122 – Winterkill by Marsha Skrypuch

Marsha Skrypuch is the author of Winterkill, a work of children’s historical fiction about a boy who lives through the Holodomor, a genocidal campaign of starvation that the Soviet Union imposed on Ukraine during the 1930’s. In this interview, we talk about the research that went into this book, the difficulty of writing about such a heavy topic, and what Marsha will publish next.

In our interview, we mention several things that listeners will enjoy checking out. First is Marsha’s book Enough, a folktale about the Holodomor with beautiful artwork by Michael Martchenko:

Marsha also recommended Red Famine by Anne Applebaum as the best available non-fiction book on the Holodomor. Listeners can also find excellent historical and statistical information at holodomor.ca, a site managed by the Holodomor Research and Education Consortium.

Marsha is also the creator of gorgeous Pysanky eggs. These are a traditional Ukrainian art form and Marsha has worked hard to master it. You can see examples of her work on her website, where she also has instructions so that you and your kids can give it a try!

Activity: Would I have done what Alice did?

In Winterkill by Marsha Skrypuch, a girl named Alice comes to Ukraine from Canada with her father. She has been told that the Soviet Union is a worker’s paradise, where everyone is equal and government programs will solve all problems within only a few years. She eagerly joins in, idealistically joining a youth group and helping her father with his work. She brings a clipboard to Nyl’s village and begins making an inventory of each family’s possessions. But she never stops to think about why she might be doing such a thing.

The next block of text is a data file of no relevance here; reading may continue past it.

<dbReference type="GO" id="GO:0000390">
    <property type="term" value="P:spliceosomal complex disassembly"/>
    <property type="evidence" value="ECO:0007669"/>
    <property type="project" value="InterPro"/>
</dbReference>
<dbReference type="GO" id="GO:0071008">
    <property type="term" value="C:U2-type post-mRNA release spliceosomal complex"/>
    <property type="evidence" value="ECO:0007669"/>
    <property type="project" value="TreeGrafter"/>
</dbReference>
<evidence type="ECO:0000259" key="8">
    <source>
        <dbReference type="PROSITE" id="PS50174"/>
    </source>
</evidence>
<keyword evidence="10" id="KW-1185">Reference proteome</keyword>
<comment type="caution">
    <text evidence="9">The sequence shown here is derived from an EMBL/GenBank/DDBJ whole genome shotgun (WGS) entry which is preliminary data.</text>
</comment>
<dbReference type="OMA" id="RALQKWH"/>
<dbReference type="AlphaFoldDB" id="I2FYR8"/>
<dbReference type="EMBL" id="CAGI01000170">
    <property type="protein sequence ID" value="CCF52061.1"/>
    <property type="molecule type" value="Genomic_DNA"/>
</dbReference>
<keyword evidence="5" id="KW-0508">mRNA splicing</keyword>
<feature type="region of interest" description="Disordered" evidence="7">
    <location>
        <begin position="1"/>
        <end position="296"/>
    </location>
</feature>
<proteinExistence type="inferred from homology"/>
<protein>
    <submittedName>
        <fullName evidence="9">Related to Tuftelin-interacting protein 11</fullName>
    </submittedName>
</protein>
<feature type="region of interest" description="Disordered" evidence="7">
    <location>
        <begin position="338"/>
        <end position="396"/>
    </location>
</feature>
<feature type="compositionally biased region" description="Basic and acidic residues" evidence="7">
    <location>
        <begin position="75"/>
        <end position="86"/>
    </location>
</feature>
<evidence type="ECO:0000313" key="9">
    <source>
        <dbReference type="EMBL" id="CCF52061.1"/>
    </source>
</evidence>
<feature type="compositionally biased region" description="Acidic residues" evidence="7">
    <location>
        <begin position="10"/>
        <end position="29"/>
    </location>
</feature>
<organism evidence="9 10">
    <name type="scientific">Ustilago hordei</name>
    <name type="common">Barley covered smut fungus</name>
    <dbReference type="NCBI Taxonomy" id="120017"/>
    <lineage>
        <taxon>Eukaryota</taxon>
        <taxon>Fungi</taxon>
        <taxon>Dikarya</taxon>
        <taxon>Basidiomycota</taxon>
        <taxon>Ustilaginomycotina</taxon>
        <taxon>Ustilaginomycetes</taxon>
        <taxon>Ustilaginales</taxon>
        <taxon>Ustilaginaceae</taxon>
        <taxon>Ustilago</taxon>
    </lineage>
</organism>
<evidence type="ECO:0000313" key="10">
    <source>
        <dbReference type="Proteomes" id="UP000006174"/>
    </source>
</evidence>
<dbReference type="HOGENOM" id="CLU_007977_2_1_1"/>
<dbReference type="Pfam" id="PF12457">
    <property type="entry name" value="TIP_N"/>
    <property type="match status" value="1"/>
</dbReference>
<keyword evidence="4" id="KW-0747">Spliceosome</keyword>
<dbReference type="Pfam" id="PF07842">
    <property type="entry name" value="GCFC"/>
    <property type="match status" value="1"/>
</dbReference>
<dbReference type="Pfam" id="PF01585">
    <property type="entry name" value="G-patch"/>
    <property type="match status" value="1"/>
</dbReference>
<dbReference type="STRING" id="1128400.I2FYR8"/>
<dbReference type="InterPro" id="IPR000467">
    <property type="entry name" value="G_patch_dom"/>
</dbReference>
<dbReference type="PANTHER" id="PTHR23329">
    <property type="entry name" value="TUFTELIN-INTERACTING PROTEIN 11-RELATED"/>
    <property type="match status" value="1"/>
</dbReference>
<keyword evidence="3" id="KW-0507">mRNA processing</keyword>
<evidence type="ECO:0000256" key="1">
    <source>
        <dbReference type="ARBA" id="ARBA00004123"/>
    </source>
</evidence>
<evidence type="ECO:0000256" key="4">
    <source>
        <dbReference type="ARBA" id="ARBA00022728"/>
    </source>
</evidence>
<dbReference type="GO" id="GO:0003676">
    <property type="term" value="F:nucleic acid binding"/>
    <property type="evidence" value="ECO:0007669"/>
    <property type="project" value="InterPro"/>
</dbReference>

After reading this part of the story, have an honest conversation with your kids. Can they understand why Alice thinks what she is doing is good? How much responsibility does she have for what happens to the villagers? Would they be able to forgive and even befriend Alice as Nyl does? Encourage students to think about how much they might act like Alice if they were encouraged to do so by parents and teachers. Without placing excessive guilt or blame on children who could not possibly have escaped their historical circumstances, encourage students to thoughtfully consider the reasons young people get swept up in bad political and social movements.

Activity: Make Pysanky

Pysanky are a beautiful traditional Ukrainian handicraft. You and your kids can try making them! Author Marsha Skrypuch has written instructions at her website. “A Simple Pysanka, Step by Step” offers the following advice:

Step one: lightly sketch outline in pencil, then cover up with hot wax everything you want to remain white.

Step two: soak egg in your next lightest colour of dye (yellow is a classic second colour).

Step three: cover up with hot wax everything you want to remain yellow.

Step four: soak in the next next lightest colour — in this case pink — then cover up with wax everything that you want to remain pink.

Step five: soak in your darkest colour.

Step six isn’t shown, but I use raw eggs with the guts still inside because the egg settles into the dye jar better. I remove the guts once all the dying is complete. I dribble hot wax onto the spot where I make my one hole so that the egg guts doesn’t disturb the dye and then I blow air with a syringe, followed by water with the syringe. I ensure the opening is free of filament (ie, if the hole is plugged, the egg will explode in the next step).

Step seven: put a soft buffing cloth on the tray of your microwave. Set your hollowed egg on top. Zap for 10 seconds. Immediately remove and buff with a clean soft cloth. Done!